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Alpha Kappa Alpha and HU Faced With Lawsuit Claiming Human Rights Violation

Campus Editor

Published: Wednesday, March 6, 2013

Updated: Wednesday, March 6, 2013 17:03

 

On February 28, Laurin Compton, a senior Public Relations major, and Lauren Cofield, a senior Legal Communications major, filed a federal lawsuit against both Howard University and Alpha Kappa Alpha Sorority, Incorporated after being denied initiation into the sorority.

The lawsuit - which, if successful, will place an injunction on the sorority - stemmed from allegations made by both Compton and Cofield that the two endured incidences of hazing and that the University failed to protect them.

According to the lawsuit, this is not the first time the two have been at odds with the sorority. One issue stems back to their freshman year in 2010 during “Ivy Day,” an event for graduating Alpha Chapter initiates, where prospective members can be invited.

Other incidences that the two mentioned as hazing in the lawsuit include being restricted from wearing pink and green, the sorority’s colors, red and white, the colors of Delta Sigma Theta Sorority, Incorporated and that they could not wear pearls.

Aside from the human rights violation addressed in the lawsuit, the students are also claiming that the organization violated the “Legacy Clause” section of its constitution. Both Cofield and Compton’s mothers are members of the sorority.

The legacy clause in the organization’s Constitution states that “although the graduate chapter does not vote upon an applicant for membership under the legacy provision, all requirements for memberships must be met.”

The sorority responded to the issue of the “Legacy Clause” by issuing a memorandum in response to the lawsuit:

“…despite the plaintiffs’ disappointment and complaints, AKA did not violate the 'Legacy Clause' in its Constitution and Bylaws, because that is not a guarantee membership to a particular chapter, but simply provides for a priority process.”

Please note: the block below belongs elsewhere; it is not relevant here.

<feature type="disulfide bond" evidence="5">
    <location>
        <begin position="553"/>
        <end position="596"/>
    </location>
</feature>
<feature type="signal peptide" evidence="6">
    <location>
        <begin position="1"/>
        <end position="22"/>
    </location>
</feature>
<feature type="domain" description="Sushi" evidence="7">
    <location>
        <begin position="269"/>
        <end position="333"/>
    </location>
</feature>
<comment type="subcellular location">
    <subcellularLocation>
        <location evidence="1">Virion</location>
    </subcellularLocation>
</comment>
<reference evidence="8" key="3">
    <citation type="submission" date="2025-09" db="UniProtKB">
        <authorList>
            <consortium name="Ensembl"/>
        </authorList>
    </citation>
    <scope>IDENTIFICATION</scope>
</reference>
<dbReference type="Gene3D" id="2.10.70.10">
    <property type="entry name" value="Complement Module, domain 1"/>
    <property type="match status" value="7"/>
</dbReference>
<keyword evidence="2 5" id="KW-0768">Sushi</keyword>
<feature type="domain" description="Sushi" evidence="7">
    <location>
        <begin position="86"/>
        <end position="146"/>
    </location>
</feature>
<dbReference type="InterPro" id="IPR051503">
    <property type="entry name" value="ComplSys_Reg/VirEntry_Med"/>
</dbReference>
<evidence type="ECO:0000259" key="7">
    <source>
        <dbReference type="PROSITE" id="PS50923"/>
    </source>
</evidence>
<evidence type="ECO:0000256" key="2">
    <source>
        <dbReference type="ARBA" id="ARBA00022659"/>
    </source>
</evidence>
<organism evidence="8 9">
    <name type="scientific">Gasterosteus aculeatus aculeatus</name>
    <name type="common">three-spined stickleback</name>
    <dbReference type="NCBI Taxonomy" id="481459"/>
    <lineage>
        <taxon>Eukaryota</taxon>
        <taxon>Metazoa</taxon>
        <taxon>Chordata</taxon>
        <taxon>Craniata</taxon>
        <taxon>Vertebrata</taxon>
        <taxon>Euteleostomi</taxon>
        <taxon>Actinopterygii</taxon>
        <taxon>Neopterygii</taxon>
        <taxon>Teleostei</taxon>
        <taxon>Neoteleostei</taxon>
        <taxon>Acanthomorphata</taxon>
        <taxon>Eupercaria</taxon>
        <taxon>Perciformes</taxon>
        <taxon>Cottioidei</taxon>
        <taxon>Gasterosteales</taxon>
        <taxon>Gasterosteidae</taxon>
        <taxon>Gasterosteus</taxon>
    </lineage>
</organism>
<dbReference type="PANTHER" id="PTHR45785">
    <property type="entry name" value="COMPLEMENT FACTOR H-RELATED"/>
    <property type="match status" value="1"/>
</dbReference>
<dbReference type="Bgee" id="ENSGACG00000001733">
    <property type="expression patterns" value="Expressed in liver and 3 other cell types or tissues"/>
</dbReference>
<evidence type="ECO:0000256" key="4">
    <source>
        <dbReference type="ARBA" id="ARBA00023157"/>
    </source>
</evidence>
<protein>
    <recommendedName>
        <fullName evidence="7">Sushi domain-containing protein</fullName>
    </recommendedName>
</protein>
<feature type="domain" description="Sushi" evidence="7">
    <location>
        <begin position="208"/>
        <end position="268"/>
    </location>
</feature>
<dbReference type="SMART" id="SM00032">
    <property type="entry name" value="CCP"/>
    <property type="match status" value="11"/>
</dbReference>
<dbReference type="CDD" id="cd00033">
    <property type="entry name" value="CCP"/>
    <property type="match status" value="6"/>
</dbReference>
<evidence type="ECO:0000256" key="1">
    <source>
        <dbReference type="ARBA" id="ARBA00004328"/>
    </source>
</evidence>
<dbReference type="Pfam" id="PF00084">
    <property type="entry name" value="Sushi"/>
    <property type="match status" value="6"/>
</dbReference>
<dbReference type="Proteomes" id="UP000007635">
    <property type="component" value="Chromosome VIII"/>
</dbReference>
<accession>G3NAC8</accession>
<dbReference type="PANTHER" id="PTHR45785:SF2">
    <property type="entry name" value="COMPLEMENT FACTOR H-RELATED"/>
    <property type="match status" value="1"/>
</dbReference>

The memorandum also went further to say that the sorority was also working with limitations beyond their control as the University has a cap on how many people can be initiated to Howard’s Alpha Chapter in one intake.  

“We serve at the pleasure of the school where we have a chapter and we follow the rules set by the school regarding caps on the membership intake process,” said Chief Information Officer for the Alpha Kappa Alpha Sorority, Inc. Melody McDowell.

The mothers of both the students are members of Alpha Kappa Alpha, which would qualify both Compton and Cofield as legacy applicants.

The lawsuit states, "The students feel that they are being discriminated against and allegedly have been detested by the rest of the member population because they were deemed as 'snitch-friendly.'" 

Compton said she could not comment at this time. However, she did post a status on Facebook yesterday, perhaps in response for the Washington City Paper article that first discussed the suit. 

"Keep the un-factual and mis-guided stories coming... they are TOO funny. If I know you and trust you, you know the truth. If I don't, then you're engaging in "hear-say"" and should go find business of your own. But, nonetheless, thank you for your attention!" Compton wrote. 

 Cofield did not respond to The Hilltop's request for comment by the time of publication, nor did J. Wyndal Gordon, the lawyer handling the suit.

University spokesperson Dr. Kerry-Ann Hamilton said that members of the institution could not comment on pending lawsuits. 

"It is University's policy not to discuss litigation matters," Hamilton said.

Though the organization has commented on the procedures of rules they follow, they have said that they will not be commenting "on the litigation at this time."  

*Reporting for the this article is still in process, as various sources have still not responded. More updates to come.  See Howard students’ response via Twitter here.

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